Planet Diversity World Congress on the Future of Food and Agriculture

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30.06.2009 |

EU to examine national opt-outs for GM crop growing

Eleven European Union countries called last week for the right to opt-outs for growing genetically modified (GM) crops, to cut through complex EU decision-making and end years of stalemate on biotech policy.

The suggestion, was floated at a meeting of EU environment ministers in Luxembourg last Thursday, would be for governments to restrict cultivation of specific GM crop types if they saw fit.

Even though there will be no decisions taken, the paper authored by the 11 countries is certain to spark a debate on Europe's GM policy. The European Commission, the EU's executive, has already started a review of the two main biotech approvals laws: on cultivation, and imports of GM food and feed products.

The paper was co-written by Austria, Bulgaria, Cyprus, Greece, Hungary, Ireland, Latvia, Lithuania, Malta, Slovenia and the Netherlands.

29.06.2009 |

Austria proposes GMO ’opt-out’ clause

After a debate on environmental risks related to the cultivation of genetically modified organisms (GMOs), Austria is now calling for an opt-out clause to be introduced to related EU legislation to allow individual member states to decide on cultivation. [...] The delegation argues that ”relevant socio-economic aspects could form a basis for individual member states to prohibit or regulate the cultivation of GMOs on the whole territory, or certain defined areas, of individual member states”.

29.06.2009 |

New Law on GMO is prohibiting trade or commercial growing

On May 29, 2009 National Parliament of the Republic of Serbia adopted new Law Genetically Modified Organisms (GMO) that fully prohibits the possibility of commercial growing of live modified organisms, or trade with live modified organism and products derived from genetically modified organisms. With the new Law on GMO, Serbian import of soybean meal (from roundup ready soybeans) for cattle feed is no longer possible.

25.06.2009 |

Monsanto and Dole cooperate to build better veggies

Monsanto Co and Dole Fresh Vegetables Inc are formalizing a partnership to breed broccoli, spinach and other vegetables that would be more attractive to consumers. The five-year collaboration, announced on Tuesday, will focus on creating variations of broccoli, cauliflower, lettuce and spinach, the companies said in a statement. The focus of their efforts is to breed more colorful, tastier vegetables that are less susceptible to bruising and have a longer shelf-life.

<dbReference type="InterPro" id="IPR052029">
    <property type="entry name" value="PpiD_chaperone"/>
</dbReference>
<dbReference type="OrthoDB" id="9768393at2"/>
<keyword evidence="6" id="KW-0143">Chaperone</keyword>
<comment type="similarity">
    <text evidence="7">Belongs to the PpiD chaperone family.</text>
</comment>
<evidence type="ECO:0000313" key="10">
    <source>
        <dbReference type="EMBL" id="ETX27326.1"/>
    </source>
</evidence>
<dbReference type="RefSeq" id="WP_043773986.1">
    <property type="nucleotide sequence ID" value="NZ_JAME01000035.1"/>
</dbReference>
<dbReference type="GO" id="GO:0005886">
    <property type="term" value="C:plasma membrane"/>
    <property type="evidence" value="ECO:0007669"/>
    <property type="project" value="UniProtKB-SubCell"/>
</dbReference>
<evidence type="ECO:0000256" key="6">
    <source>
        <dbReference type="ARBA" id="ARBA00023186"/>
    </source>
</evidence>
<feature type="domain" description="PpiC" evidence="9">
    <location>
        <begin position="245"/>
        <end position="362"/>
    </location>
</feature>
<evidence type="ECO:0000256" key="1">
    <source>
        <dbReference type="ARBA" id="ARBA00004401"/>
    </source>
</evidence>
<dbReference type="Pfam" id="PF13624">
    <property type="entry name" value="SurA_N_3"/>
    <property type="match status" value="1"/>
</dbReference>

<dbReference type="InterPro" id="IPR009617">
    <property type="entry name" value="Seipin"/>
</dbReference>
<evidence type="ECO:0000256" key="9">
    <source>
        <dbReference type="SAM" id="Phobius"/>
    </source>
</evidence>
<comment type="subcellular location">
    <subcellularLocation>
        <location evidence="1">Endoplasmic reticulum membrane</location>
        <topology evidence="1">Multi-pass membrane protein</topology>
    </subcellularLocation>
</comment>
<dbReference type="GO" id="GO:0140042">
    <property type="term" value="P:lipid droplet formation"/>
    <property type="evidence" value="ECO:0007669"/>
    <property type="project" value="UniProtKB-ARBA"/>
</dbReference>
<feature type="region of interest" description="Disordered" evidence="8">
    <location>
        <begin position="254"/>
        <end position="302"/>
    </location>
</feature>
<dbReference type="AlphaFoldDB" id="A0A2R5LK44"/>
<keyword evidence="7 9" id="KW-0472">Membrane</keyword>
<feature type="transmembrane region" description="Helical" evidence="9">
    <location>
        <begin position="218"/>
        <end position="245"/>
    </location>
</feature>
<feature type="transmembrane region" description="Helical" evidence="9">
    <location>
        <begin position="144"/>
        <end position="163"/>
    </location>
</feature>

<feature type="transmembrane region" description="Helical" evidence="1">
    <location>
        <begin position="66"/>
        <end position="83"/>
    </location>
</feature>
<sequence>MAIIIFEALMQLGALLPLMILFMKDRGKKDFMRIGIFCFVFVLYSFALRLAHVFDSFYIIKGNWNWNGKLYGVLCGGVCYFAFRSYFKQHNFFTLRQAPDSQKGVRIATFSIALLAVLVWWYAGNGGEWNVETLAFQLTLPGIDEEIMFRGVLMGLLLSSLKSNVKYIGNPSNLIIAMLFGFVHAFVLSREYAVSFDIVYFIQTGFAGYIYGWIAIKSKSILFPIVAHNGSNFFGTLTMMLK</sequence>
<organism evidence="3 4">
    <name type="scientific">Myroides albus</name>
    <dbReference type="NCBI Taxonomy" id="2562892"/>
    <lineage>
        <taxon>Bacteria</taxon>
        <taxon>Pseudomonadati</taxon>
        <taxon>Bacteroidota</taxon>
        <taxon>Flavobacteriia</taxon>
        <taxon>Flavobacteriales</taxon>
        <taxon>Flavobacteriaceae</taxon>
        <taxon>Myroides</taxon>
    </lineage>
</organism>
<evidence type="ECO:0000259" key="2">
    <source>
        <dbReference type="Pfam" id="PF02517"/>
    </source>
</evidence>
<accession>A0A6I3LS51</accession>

23.06.2009 |

Activists convince CBD Member States to block GE tree research

Increasingly stringent recommendations by the Convention on Biological Diversity (CBD) are hindering the field research needed to develop safe uses of genetically modified (GM) trees, say Steven H. Strauss and colleagues. [...] And the strong anti-GM stance taken by some countries and prominent nongovernmental organisations are influencing CBD recommendations, say the authors.

23.06.2009 |

Danish Government to accelerate GMO approvals to feed the hungry

The Danish government thinks that genetically modified organisms may be the way to feed the increasing world population. Danes are going to have to get used to their cows chewing away at genetically modified maize and soya beans, at least if the Danish Minister for Food Eva Kjær Hansen (Lib) could decide. The minister wants to make it much easier to get approval for GMO products – initially GMO feed, in order to help the world’s starving millions.

22.06.2009 |

EU to examine national opt-outs for GM crop growing

BRUSSELS (Reuters) - Eleven European Union countries will call next week for the right to opt-outs for growing genetically modified (GM) crops, to cut through complex EU decision-making and end years of stalemate on biotech policy. The suggestion, to be floated at a meeting of EU environment ministers in Luxembourg on Thursday, would be for governments to restrict cultivation of specific GM crop types if they saw fit.

04.06.2009 |

Segregation needed for GE crops in Europe: scientists

Genetically-engineered crops and conventional crops would have to be grown in segregated areas to meet environmental concerns about transgenic farming in Europe, agricultural scientists said on Tuesday. [...] Given that fields in Europe are relatively small, and winds can spread pollen from transgenic crops over large distances, co-existence of novel and traditional crops will only be possible if they are grown in ”dedicated zones,” it said.

03.06.2009 |

Towards a GM-free Europe? Austria resists GMOs

Austrian voters want the next European Parliament to fight against genetically modified crops. Only about 20% of Austrians plan to cast European ballots, yet they want their national GMO ban left alone. EU authorisations continue to sow doubt.

29.05.2009 |

Greece extends ban on US biotech corn seeds

Greece extended its ban on a genetically modified strain of corn seed developed by U.S. biotech giant Monsanto Co. for another two years, the Agriculture Ministry said Wednesday. The ban on importing and cultivating MON810 has also been expanded to include 100 types of the seed - up from 70 last year, the ministry said in a statement.

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